At least I felt that way when, earlier this week, I was given a special chance to see the basement at Rough Point, Doris Duke’s house here in Newport, Rhode Island.
I recognized the enormous black iron furnace crouching in an alcove as cousin to the great iron furnace that heated my childhood house. Both were stoked with coal. The coal chute has been transformed into a part of the modern energy-efficient air-conditioning system.
Nearby, Doris installed a pool in order to keep to her routine of swimming twice a day when weather made the ocean off Rough Point particularly inhospitable. (It looks pretty inhospitable to me even on this mild overcast spring day, the breakers surging against big black rocks.) Doris had the ceiling of her pool room painted black so she could imagine she was swimming in the ocean at night. She also installed a disco ball at one end. Her sense of humor, sometimes mordant, more often fey, is a part of her complex personality earlier accounts have omitted.
At the other end of inside, the servants’ rooms on the third floor, now used for storage, faintly echo the lives of the men and women who lived there, some of them serving the Duke family for decades, both here, in New York, and in New Jersey. One, an elderly cook Doris called back from retirement to work at Rough Point, settled into her eventual, final retirement in a house Doris built for her.
Perhaps she cooked from some of the recipes I took away with me, potentially for an article about Doris’ food. She didn’t frequent the kitchen herself (although she was hands-on in all her gardens) but she was determined that the light, surprisingly modern food served would be up to her demanding standards.
Finally, I was able to see the careful storage of a part of her wardrobe (the couture costumes went to the Met in New York or the Brooklyn Museum), her shoes filed in their original shoe boxes, each neatly labeled. This fit the contradiction, one of many in this fascinating woman’s life: she preferred to go barefoot.Contradictions and complexities enrich my biography, due to be published by Farrar, Straus & Giroux next spring. I look forward to reading from it in the ballroom at Rough Point, to coincide with the fiftieth anniversary of the founding of The Newport Restoration Society, which Doris founded and funded. Because of her work, 84 of the old frame houses in the colonial part of Newport—far from the mansions on Bellevue Avenue—were preserved when they were about to be torn down for urban renewal. I sometimes think of those projects as urban destruction.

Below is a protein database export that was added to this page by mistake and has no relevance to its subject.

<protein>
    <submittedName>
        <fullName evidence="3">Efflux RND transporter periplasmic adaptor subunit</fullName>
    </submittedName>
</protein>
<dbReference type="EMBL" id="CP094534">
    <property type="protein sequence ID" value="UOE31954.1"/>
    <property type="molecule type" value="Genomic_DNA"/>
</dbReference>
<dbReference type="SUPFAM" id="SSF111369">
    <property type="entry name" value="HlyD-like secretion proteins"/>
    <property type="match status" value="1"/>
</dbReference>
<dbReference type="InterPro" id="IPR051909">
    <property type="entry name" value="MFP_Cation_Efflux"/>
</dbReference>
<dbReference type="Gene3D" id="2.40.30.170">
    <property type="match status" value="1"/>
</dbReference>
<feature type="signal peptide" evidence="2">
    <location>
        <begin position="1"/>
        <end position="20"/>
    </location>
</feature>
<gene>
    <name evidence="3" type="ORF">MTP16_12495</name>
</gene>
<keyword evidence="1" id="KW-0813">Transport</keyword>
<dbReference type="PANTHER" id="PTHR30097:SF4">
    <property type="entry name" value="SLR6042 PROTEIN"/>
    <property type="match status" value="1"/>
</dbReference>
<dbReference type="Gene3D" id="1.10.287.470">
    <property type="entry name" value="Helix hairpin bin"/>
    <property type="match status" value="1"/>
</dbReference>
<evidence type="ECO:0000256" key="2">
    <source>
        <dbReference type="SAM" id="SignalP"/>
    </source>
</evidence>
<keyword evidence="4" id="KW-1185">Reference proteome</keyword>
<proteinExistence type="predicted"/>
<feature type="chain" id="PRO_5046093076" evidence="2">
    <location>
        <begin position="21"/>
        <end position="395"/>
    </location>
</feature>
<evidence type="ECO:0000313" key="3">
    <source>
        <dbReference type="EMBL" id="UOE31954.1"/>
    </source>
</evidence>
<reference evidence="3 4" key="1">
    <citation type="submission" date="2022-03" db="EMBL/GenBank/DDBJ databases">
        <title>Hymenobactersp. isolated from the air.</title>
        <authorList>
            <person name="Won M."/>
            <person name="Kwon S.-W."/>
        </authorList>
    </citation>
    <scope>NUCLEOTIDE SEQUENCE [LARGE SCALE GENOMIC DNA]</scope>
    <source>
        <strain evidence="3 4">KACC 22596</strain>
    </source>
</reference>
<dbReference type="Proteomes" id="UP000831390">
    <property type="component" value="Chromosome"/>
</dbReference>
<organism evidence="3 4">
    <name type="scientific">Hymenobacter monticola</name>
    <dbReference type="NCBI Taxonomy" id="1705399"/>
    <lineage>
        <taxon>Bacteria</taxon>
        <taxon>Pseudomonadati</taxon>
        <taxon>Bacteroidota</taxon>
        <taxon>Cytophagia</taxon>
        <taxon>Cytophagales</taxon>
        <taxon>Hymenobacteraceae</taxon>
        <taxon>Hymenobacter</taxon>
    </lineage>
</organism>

The photos I took mysteriously disappeared from my camera, but the photos attached from the NRF website make up for their disappearance.
Now, as I fall asleep on my last night of this trip in Newport, I can glance up at the reproduction on the wall of Doris’ formal portrait, painted when she was still a girl, a pretty picture that for me, perfectly illustrates her restless nature, confined to hold a pose for hours in a long dress she would never have worn for any other purpose.
I am blessed—and have been for six long years—in being given the responsibility of writing this biography, which I hope will at least in small measure scotch the vicious rumors I hear all the time in Newport.
It’s good to be reminded that, as in the funeral oration at Caesar’s burial, “the evil that men do lives after them/the good is oft interred with their bones.”
Evil, in this case, is only the rumor of evil. The record is one of almost unspotted good.